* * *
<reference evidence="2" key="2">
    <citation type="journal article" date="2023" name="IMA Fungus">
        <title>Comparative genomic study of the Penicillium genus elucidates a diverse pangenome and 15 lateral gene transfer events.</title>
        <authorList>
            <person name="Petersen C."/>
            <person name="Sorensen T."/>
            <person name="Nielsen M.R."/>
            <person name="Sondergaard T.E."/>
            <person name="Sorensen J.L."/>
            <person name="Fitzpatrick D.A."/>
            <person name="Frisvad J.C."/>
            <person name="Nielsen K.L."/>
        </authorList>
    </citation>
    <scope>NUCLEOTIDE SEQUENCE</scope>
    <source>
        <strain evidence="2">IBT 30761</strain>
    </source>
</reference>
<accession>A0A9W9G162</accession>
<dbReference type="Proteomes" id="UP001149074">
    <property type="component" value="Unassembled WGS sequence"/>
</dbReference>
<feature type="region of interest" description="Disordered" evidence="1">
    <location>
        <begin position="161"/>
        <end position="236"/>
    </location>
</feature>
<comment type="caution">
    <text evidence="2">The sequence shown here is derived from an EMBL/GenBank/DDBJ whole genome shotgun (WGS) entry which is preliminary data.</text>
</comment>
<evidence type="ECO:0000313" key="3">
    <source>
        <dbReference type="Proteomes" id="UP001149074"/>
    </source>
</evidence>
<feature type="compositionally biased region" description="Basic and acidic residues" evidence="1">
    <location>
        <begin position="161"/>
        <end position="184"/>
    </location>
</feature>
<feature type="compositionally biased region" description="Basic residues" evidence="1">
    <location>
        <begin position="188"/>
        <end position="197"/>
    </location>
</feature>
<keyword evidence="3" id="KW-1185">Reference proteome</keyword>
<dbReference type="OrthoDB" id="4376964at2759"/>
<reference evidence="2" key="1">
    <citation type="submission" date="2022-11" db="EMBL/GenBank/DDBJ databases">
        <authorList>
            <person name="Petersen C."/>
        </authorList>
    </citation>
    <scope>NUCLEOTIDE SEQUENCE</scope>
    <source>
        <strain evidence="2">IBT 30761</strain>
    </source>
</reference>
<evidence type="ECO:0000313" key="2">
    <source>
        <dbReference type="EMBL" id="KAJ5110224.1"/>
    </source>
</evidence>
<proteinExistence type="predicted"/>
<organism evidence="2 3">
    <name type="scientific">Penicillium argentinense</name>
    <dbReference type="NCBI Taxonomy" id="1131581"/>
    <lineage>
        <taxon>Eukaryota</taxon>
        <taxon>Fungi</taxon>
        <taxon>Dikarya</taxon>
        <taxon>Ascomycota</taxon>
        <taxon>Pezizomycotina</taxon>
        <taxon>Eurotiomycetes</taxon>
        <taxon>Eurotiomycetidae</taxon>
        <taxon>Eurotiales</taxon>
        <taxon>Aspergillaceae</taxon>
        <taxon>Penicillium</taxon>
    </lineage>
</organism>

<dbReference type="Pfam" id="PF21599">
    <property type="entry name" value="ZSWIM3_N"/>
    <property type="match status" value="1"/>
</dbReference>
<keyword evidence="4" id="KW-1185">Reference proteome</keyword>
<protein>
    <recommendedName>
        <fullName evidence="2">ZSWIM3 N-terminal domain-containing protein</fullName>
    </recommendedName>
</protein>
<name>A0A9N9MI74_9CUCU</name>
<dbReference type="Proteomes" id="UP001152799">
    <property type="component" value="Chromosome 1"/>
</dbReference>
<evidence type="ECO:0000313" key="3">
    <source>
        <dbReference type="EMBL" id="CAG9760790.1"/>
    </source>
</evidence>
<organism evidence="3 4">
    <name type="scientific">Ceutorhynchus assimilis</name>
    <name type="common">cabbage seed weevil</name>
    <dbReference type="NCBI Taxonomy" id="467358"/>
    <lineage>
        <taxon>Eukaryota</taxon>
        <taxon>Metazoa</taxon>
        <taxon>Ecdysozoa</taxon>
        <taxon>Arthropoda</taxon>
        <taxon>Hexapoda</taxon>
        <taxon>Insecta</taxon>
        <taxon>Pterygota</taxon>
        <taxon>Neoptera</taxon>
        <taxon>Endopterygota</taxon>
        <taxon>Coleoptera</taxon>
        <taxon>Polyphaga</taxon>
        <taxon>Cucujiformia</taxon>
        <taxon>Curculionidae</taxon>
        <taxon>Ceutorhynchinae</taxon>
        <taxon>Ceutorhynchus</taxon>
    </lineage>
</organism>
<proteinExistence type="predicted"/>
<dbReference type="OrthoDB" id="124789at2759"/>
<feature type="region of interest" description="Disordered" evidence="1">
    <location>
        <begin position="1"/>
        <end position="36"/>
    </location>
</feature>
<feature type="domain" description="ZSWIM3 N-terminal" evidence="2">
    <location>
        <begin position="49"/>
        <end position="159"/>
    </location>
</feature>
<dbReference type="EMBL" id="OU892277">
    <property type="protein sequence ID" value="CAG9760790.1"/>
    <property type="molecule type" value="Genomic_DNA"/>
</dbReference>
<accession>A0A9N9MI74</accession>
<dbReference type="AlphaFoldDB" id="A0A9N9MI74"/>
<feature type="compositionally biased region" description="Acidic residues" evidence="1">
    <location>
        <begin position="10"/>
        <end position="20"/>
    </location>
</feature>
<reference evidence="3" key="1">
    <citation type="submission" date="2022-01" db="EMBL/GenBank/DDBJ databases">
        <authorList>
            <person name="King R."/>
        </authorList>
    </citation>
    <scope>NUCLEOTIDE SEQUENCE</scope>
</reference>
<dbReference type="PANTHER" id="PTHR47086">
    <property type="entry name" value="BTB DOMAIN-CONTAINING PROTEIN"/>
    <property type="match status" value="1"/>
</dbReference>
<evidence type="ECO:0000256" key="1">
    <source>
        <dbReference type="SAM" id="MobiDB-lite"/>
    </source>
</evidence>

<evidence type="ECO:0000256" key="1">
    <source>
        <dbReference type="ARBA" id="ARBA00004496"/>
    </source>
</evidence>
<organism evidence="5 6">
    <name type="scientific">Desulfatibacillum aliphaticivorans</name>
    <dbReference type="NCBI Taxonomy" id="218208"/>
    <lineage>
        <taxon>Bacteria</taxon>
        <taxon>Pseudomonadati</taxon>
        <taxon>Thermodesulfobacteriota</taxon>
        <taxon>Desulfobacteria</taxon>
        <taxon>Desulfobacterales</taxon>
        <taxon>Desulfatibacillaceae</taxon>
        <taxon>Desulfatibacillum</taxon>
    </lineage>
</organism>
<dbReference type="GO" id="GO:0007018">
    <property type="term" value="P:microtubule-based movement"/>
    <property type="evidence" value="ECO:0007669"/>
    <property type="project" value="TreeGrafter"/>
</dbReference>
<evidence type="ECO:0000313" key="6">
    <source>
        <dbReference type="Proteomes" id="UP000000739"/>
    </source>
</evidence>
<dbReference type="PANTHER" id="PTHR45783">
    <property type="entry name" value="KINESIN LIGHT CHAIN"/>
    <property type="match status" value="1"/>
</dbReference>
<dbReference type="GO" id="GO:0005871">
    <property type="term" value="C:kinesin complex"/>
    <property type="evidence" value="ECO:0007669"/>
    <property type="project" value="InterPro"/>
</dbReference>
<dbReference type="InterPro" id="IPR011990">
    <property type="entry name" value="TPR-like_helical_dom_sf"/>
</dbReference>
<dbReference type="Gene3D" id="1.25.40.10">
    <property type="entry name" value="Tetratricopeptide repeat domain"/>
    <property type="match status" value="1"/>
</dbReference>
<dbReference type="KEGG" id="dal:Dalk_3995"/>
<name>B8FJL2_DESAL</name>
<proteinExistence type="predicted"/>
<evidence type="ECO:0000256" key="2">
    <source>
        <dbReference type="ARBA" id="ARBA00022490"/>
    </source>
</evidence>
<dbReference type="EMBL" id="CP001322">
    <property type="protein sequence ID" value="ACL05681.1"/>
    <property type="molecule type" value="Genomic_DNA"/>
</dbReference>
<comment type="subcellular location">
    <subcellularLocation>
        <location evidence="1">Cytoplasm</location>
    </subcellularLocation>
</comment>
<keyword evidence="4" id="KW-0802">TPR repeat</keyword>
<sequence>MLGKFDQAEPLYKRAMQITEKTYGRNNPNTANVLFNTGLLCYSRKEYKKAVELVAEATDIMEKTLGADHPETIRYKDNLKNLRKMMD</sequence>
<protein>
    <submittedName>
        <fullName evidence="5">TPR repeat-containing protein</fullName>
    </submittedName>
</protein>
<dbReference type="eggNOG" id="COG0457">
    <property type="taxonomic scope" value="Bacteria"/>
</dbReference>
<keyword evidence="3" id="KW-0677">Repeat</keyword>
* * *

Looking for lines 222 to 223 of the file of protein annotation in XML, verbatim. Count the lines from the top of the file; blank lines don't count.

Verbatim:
    <property type="protein sequence ID" value="ACL05681.1"/>
    <property type="molecule type" value="Genomic_DNA"/>